Jackson Kiprop marks Rio Olympics as his target

A place on the Ugandan athletics squad for Rio Olympics this August is the target for the Standard Chartered Mumbai Marathon participant, though the qualifying times have not been announced. "I want to lower my time here and run at Rio. At this point, I don’t know the selection criteria, so will just go out and do my best."

Jackson Kiprop won the Standard Chartered Mumbai Marathon in early 2013.   -  Vivek Bendre

Farmers running marathons for a living is common in Africa. Ugandan Jackson Kiprop has travelled that road. He clocked 2:09:32 in 2013, was the designated pacemaker for elite runners, and ended up winning the race in Mumbai. A place on the Ugandan athletics squad for Rio Olympics this August is his target, though the qualifying times have not been announced. “I want to lower my time here and run at Rio. At this point, I don’t know the selection criteria, so will just go out and do my best.”

Jackson won the $ 40,000 winner purse and $ 7500 bonus for establishing a course record at the IAAF Gold Label event. “The up and down course (which will feature in Mumbai) suits my style of running. I train on the slopes, the hill section is part of strategy.” The champion’s purse this time is $ 41,000 and course record bonus is $ 15,000. “I used the money last time on the farm. I want to own a house in the town.”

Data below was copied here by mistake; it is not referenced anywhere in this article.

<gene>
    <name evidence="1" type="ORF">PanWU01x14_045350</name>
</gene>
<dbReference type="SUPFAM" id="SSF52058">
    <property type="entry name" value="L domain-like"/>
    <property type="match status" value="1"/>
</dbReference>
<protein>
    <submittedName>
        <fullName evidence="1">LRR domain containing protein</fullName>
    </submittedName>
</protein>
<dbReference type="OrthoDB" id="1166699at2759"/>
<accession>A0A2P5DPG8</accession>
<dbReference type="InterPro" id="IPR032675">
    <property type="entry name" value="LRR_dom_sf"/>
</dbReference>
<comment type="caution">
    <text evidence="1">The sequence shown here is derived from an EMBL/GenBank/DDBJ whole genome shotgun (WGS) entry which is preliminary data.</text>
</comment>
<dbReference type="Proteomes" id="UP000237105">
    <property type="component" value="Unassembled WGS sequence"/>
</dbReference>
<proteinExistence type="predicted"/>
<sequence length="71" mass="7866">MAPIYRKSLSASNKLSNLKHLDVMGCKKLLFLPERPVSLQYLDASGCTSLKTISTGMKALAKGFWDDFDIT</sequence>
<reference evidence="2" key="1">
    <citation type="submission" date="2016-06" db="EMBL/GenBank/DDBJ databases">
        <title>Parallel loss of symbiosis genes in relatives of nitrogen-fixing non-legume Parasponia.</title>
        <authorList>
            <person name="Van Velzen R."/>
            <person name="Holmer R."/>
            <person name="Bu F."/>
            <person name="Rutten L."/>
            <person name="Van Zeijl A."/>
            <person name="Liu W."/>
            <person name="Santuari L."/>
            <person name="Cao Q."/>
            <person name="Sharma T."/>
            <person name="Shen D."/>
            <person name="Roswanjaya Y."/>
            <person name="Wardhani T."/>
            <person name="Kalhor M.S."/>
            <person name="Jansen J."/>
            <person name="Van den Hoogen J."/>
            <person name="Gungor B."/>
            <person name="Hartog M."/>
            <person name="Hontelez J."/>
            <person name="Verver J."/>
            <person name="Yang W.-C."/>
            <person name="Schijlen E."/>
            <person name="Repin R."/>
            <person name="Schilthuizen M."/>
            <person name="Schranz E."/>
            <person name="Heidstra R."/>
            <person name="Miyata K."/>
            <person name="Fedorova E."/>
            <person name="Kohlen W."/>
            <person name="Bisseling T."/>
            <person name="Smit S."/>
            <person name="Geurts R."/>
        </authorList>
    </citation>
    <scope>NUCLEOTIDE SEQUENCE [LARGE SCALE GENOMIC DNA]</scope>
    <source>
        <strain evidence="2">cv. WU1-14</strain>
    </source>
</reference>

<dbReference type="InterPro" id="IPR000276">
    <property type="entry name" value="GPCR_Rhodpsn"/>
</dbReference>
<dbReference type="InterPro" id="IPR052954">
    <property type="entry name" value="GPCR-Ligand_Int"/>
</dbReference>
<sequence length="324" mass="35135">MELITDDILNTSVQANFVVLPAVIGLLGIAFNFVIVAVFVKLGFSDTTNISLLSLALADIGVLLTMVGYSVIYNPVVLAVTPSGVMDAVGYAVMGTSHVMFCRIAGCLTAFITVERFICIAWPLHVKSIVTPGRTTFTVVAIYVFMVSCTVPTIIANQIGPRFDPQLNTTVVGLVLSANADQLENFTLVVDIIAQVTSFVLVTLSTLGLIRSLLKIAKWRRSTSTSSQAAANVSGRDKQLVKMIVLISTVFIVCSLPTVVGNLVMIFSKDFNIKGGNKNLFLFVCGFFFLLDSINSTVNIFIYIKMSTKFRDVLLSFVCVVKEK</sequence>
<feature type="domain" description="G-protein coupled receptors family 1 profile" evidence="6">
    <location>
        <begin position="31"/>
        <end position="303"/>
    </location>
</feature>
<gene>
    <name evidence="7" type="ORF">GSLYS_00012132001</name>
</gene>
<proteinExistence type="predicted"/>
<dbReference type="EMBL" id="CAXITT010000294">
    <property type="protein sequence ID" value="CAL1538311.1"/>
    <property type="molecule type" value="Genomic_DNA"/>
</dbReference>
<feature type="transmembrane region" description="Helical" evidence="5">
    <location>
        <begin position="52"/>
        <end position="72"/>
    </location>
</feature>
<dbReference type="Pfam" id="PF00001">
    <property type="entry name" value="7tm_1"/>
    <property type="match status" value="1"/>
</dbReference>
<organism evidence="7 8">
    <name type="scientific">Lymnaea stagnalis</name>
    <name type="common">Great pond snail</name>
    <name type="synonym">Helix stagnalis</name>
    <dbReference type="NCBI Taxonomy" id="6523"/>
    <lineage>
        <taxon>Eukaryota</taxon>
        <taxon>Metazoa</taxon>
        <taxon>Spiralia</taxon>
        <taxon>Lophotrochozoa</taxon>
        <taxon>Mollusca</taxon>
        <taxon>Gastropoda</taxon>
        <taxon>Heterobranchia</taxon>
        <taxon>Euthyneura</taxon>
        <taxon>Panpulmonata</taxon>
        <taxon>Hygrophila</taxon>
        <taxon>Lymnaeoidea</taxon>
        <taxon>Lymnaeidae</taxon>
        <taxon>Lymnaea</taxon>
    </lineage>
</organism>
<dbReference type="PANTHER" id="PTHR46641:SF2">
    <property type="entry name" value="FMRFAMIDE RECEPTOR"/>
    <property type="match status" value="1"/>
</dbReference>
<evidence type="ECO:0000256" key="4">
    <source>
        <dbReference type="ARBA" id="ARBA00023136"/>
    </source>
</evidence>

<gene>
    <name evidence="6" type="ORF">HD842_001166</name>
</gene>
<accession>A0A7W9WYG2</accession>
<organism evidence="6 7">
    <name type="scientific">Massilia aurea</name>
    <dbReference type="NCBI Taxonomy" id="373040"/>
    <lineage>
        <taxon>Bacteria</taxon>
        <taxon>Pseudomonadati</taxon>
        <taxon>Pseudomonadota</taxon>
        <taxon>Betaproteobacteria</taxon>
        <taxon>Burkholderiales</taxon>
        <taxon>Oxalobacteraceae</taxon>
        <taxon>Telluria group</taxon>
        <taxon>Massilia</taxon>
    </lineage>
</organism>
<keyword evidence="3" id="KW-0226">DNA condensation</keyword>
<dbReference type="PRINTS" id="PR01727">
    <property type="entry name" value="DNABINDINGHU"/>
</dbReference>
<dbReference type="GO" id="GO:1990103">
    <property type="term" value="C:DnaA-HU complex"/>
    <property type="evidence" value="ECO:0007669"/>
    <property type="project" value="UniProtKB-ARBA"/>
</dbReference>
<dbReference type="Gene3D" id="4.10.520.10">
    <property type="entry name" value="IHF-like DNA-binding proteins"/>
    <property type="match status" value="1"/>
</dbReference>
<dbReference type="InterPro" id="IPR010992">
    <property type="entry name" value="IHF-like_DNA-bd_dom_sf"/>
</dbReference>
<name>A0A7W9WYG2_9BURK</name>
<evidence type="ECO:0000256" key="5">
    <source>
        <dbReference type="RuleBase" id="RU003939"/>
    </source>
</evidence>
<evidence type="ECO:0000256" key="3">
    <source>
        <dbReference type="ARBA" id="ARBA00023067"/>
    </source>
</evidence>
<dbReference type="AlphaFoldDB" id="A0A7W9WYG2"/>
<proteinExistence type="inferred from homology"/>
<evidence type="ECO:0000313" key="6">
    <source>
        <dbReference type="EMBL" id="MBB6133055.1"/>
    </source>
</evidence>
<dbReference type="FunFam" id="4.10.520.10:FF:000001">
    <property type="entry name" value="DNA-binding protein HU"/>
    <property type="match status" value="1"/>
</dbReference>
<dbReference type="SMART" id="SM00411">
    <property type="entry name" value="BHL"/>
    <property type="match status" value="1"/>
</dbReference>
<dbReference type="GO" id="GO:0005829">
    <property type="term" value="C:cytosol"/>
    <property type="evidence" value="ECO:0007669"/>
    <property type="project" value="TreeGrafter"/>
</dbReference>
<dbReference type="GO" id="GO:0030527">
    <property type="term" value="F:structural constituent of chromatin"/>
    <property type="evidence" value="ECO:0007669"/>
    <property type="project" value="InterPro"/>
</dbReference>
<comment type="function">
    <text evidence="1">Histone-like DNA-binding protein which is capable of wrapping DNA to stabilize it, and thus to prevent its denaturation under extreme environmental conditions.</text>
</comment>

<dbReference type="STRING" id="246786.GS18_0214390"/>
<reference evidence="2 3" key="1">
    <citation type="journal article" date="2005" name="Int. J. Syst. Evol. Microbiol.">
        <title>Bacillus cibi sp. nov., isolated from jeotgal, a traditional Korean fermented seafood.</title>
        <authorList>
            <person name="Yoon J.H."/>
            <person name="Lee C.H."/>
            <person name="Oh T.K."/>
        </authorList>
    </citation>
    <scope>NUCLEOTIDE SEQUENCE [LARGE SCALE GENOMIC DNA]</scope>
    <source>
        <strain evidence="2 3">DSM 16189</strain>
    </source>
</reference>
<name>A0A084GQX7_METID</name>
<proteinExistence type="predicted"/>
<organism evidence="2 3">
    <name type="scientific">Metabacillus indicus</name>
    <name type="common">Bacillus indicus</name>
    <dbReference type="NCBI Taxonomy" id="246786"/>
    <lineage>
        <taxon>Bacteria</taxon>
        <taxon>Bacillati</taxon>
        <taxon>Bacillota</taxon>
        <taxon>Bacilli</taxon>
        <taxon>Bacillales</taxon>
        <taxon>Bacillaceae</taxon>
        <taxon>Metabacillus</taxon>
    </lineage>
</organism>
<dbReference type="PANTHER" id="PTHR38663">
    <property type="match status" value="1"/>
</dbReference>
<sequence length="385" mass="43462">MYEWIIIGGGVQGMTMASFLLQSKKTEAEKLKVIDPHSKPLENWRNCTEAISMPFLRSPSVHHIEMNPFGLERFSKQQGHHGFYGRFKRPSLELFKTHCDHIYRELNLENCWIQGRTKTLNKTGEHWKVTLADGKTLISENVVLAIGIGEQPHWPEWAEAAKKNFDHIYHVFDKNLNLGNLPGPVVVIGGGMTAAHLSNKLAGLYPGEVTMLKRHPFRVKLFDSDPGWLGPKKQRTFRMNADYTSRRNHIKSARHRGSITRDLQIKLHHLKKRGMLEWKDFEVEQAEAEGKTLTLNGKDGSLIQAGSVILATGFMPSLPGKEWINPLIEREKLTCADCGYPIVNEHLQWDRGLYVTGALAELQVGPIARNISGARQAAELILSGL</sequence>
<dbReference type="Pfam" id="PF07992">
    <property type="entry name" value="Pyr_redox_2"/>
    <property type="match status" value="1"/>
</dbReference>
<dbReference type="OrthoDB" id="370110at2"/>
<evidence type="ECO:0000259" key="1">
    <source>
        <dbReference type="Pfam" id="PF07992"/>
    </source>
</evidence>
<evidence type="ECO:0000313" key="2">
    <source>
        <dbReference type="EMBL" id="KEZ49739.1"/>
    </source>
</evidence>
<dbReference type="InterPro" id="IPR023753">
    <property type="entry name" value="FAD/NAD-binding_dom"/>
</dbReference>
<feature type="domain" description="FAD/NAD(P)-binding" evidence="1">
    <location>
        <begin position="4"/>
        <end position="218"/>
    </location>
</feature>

He trains in Kapchorwa, following a regimen devised by Kenyan coach Patrick Sang. Ethiopian Seboka Dibaba (2:06:17) has the best time among elite male runners at Standard Chartered Mumbai Marathon (SCMM) 2016, apart from Kenyans. African runners switching nationalities for money does not bother him. Qatar, Bahrain have distance runners from Africa competing at Asian and world-class events.

Jackson points out: “You won’t find Ugandans changing nationalities, simply because runners are fewer. Kenyans have so many quality runners, all cannot get selected so represent other nations for cash. The money coming back helps in the nation’s development. Sport is after all about making a living. If you don’t get a chance to run for your nation, because there are too many competing for few spots, why not run for another country.”

Kiprop is now looking at investment in real estate for post-retirement benefits once his athletics career is over. “I want to build a house in Kapchorwa town where I live. It will take care of my life once I stop running,” said the 30-year-old, owner of the men’s course record at SCMM.